Because of the high physical demands of working as a deckhand on board a ship, tug, ferry, or commercial fishing vessel, injuries that leave a deckhand with a permanent disability or physical impairment may prohibit the crewman from returning to his or her usual employment aboard ship. There are no light duty jobs aboard ship. Deckhands need to be able to act quickly and decisively while working on deck.

Injured crewmen should not be put back to work aboard ship if it will compromise their safety or the safety of their fellow crewmen. Working on the deck of a ship at sea is one of the most physically demanding jobs in the world. If you have been injured, the continued and constant stress of shipboard work on deck is going to continue to place high stress on injured joints, bones, and muscles, leading to possible aggravation of your injuries.

To limit the compensatory damages you are owed under the Jones Act, ship owners and their insurance companies attempt to rush crewmen back to work, ignoring the seaman's physical limitations. They do this to try and limit the injured seaman's claim for future lost wages. The employer's insurance companies frequently try to send injured crewmen to doctors they hire who they know they will return even permanently injured crewmen back to work aboard vessels.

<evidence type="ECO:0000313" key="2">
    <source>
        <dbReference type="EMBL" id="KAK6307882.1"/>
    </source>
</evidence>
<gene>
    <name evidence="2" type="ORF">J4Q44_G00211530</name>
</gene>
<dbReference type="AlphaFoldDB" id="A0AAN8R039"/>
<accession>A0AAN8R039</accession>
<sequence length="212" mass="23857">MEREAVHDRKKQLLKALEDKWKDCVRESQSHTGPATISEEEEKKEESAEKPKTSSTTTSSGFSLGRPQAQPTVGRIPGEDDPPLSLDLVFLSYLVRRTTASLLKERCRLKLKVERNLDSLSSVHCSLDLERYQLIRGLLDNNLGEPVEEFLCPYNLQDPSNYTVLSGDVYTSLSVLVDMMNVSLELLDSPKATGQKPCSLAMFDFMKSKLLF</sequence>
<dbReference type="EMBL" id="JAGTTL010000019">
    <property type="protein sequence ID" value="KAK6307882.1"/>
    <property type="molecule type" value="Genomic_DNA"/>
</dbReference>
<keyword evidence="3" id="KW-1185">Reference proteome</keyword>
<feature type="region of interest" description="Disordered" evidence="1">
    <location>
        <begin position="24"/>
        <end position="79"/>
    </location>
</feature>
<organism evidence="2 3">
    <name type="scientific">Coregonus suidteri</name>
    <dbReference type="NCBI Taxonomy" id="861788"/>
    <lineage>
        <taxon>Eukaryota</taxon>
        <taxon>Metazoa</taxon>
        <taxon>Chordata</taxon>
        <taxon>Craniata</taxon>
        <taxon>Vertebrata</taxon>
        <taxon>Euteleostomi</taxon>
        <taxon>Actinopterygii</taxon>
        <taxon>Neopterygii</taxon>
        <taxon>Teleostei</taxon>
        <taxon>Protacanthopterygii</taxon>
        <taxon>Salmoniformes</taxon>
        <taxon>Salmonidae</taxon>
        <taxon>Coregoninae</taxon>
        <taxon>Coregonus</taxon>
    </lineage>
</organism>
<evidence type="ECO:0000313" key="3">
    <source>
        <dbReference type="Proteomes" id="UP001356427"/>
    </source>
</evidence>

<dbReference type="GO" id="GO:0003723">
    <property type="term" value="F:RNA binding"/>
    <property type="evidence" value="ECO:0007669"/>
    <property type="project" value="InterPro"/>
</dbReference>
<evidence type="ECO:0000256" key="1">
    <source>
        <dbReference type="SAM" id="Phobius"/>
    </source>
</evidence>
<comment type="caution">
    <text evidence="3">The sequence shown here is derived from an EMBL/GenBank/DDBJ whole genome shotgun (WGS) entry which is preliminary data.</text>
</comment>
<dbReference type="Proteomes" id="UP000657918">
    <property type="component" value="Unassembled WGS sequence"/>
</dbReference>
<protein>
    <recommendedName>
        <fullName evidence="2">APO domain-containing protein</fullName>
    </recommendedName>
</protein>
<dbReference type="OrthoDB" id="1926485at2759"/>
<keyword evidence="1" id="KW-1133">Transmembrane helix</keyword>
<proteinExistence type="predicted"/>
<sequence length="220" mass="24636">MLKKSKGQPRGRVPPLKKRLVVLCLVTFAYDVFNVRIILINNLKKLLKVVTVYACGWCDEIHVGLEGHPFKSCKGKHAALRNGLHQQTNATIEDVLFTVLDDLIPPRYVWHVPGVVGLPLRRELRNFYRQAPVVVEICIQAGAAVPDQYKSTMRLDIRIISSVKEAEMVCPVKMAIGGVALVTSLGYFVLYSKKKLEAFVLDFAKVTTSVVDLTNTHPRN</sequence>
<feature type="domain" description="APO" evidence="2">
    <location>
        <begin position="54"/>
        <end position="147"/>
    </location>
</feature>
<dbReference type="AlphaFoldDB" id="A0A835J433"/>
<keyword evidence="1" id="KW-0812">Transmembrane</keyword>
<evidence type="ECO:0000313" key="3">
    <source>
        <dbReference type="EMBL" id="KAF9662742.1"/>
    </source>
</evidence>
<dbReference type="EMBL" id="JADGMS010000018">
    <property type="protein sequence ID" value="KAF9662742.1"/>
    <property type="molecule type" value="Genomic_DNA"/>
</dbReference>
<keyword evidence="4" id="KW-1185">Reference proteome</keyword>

It is critical that injured seamen obtain fair and impartial medical assessment to determine whether or not they are fit to return to duty. In most cases, the maritime attorneys of Stacey & Jacobsen, PLLC use complex and thorough physical capacity testing by rehabilitation specialists in combination with your treating doctor's assessment to determine whether or not it is safe for a crewman to return to work on deck.